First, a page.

What Does Divorce After 50 Look Like?


More Americans 50 and older are divorced than widowed. A half-century ago, only 2.8 percent of Americans older than 50 were divorced. By 2000, the number increased to 11.8 percent. While many divorcing couples face the stress of selling a marital home or arranging for new housing, for those over age 50, there are other specific concerns which must be addressed in a divorce case, including:

  • Delayed Retirement: A divorcing couple will need to divide the marital portion of their retirement accounts, including pensions, Individual Retirement Accounts, 401(k) accounts and more. Depending on the dollar values involved in these divisions, either one or both spouses might choose to continue working in order to live comfortably. A Pittsburgh divorce attorney can review your situation and develop a strategy for dividing your marital assets in a way that best protects your interests.
  • Healthcare Concerns: A healthy couple in their 20s might be able to get divorced without giving much attention to which spouse maintains health insurance. For an individual with health concerns, as well as those over age 50, it is necessary to carefully consider which spouse maintains insurance coverage, what insurance options will be made available after the divorce is finalized and who will be responsible for the payment of any uninsured medical expenses. While many people have insurance coverage provided to them as a result of their employment, for a stay-at-home mom, a retired worker or an individual who is unable to work as a result of a medical condition, it is critical to make sure some type of coverage will continue throughout the divorce proceedings and beyond.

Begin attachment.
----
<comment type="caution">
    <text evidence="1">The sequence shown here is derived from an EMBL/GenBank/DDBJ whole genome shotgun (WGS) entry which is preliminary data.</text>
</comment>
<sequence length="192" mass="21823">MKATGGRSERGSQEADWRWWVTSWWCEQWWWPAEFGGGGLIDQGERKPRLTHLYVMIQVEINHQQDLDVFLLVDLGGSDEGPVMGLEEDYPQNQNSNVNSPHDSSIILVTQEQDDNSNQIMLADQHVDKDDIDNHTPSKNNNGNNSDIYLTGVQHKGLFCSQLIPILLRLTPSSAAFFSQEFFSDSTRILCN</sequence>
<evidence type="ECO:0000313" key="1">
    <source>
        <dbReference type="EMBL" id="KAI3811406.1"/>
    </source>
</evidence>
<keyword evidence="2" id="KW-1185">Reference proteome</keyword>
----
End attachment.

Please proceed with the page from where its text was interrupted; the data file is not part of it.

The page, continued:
• Social Security Benefits: In some instances, an individual filing for Social Security benefits has the option of requesting payment based upon their own employment record or the employment record of a current or former spouse.  When certain criteria are met, the person filing for benefits is allowed to select whichever option affords them the largest monthly dollar amount. The Social Security Administration has established specific requirements dictating when a spouse can elect benefits based upon the employment record of a former spouse including:
  • Length of Marriage: The couple must have been married for at least 10 years.
  • Marital Status: The person filing for benefits, based upon the employment history of a former spouse, remains unmarried.
  • Age: The individual filing for benefits must be age 62 or older. The rules applicable to Social Security benefits are complicated and can be difficult to apply. 

The attorneys at Pollock Begg Komar Glasser & Vertz LLC, are familiar with the specific challenges facing divorcing couples in their 50s, as well as older adults. Our attorneys can work to develop a plan to preserve your assets and prepare for your retirement after divorce.

Sponsored content is created and paid for by the marketer.